William Auerbach-Levy Biography

William Auerbach-Levy




William Auerbach-Levy, painter, printmaker, and caricaturist, was born William Auerbach in Brest-Litovsk, Russian Empire, on February 14, 1889. His parents added Levy to their last name when they emigrated to the United States in 1894. Auerbach-Levy studied at the School of the National Academy of Design in New York and the Académie Julian in Paris with Jean Paul Laurens. He later taught at the Educational Alliance Art School and the School of the National Academy of Design, both in New York.

Auerbach-Levy gained notoriety as a caricaturist and he was considered one of the finest exponents of the art. His caricatures of prominent people appeared in The New Yorker, Vanity Fair, The New York Post, Colliers, Esquire, and American Heritage.

In 1926, he was elected an Associate of the National Academy of Design and a full Academician in 1958, and he received a Guggenheim Fellowship in 1929. Auerbach-Levy was also a member of and exhibited with the Chicago Society of Etchers, the Society of American Graphic Artists, and the Salmagundi Club. His prints were selected for "Fifty Prints of the Year" in 1931 and 1933. He was awarded a prize from the National Academy of Design in 1921 and 1925, and the Samuel F. B. Morse gold medal in 1958. He also won the Isaac N. Maynard Prize for portraiture in 1925, the Isidor Prize from the Salmagundi Club, and the Lewis First Prize for Caricature from the Pennsylvania Academy of Fine Arts in 1927.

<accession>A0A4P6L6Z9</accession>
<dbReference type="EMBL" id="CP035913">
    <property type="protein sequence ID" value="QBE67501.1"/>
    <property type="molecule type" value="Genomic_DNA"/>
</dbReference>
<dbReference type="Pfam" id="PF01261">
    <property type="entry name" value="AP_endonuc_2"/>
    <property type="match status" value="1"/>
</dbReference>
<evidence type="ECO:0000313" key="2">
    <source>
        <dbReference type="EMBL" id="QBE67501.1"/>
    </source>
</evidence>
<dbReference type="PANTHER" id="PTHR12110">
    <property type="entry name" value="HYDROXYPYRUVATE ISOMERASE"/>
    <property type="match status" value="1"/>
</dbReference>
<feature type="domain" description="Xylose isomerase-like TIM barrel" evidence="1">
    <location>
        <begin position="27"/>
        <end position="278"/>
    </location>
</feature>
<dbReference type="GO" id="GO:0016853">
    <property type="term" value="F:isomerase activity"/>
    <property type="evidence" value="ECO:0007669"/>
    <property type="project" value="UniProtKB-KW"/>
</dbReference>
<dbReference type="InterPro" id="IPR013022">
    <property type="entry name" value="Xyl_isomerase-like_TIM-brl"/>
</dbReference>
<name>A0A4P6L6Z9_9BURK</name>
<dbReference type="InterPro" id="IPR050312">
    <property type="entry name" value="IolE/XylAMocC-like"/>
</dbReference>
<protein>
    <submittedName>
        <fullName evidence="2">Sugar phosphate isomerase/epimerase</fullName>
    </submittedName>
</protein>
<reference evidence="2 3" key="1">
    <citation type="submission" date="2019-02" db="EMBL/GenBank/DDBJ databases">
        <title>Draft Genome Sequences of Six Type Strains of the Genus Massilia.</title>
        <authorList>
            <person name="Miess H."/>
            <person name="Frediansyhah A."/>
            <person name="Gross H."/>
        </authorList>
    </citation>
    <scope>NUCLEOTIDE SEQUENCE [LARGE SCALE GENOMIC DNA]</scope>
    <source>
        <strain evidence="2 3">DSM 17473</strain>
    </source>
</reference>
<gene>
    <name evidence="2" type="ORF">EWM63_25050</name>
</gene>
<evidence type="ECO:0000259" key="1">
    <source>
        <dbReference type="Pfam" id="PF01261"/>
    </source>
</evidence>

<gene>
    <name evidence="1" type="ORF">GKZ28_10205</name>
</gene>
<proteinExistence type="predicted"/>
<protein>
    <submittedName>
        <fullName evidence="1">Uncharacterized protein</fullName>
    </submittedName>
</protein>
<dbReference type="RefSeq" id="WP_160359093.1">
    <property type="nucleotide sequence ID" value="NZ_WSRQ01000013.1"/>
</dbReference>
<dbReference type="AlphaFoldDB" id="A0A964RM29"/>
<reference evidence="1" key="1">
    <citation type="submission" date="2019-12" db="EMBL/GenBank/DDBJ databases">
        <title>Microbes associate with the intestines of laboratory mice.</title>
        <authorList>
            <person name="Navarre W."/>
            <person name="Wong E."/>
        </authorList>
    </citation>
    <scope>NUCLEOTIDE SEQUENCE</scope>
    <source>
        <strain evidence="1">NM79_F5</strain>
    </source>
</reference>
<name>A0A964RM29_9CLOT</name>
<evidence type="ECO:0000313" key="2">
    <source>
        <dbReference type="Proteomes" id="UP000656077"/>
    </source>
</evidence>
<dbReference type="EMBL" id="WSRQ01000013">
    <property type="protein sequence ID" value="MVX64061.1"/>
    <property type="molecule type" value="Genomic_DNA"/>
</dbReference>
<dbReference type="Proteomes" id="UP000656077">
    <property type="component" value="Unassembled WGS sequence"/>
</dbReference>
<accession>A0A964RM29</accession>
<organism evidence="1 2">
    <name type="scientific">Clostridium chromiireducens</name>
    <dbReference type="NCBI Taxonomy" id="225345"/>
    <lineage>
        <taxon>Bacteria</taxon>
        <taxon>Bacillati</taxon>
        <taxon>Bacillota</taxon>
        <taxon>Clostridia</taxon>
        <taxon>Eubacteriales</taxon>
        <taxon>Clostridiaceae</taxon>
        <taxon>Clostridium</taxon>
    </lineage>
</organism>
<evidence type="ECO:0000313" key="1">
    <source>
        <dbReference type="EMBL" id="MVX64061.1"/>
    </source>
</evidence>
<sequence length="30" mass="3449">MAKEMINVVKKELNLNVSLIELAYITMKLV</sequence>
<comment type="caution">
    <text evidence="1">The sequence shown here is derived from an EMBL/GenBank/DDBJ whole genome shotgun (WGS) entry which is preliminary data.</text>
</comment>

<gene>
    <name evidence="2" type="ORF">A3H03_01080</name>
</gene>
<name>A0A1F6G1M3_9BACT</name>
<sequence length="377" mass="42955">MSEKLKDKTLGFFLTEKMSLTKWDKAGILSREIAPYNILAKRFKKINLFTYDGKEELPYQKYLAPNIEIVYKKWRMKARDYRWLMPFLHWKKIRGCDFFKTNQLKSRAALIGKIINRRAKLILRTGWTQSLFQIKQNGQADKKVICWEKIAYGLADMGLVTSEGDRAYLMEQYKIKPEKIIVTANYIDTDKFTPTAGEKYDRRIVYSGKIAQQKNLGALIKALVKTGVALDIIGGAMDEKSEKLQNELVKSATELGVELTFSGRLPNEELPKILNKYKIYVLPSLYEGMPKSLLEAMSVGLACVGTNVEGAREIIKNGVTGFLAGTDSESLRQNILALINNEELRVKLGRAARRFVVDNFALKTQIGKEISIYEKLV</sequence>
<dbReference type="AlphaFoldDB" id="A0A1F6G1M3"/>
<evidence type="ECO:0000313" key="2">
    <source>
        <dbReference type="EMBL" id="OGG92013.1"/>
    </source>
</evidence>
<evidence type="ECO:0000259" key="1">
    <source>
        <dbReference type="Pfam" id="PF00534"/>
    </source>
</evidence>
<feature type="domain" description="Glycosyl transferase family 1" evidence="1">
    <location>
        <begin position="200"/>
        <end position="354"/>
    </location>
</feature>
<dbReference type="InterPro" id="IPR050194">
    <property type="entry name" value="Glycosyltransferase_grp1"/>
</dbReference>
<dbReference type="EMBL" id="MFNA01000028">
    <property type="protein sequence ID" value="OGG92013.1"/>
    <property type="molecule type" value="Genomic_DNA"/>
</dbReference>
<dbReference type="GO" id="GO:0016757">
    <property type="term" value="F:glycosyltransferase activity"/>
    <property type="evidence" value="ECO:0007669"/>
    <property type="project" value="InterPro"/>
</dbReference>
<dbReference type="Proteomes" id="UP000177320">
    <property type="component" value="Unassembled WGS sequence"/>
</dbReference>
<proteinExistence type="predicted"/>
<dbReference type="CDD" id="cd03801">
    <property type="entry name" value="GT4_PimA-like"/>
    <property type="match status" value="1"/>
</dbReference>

The work of Auerbach-Levy is represented in the permanent collections of the Museum of Fine Arts Boston; the Carnegie Institute, Pittsburgh; the Art Institute of Chicago; the Cleveland Museum of Art; the Detroit Institute of Arts; the Honolulu Academy of Fine Arts; the Library of Congress and the National Portrait Gallery, Washington, D.C.; the New York Public Library; and the Worcester Art Museum.

William Auerbach-Levy died in Ossining, New York on June 29, 1964.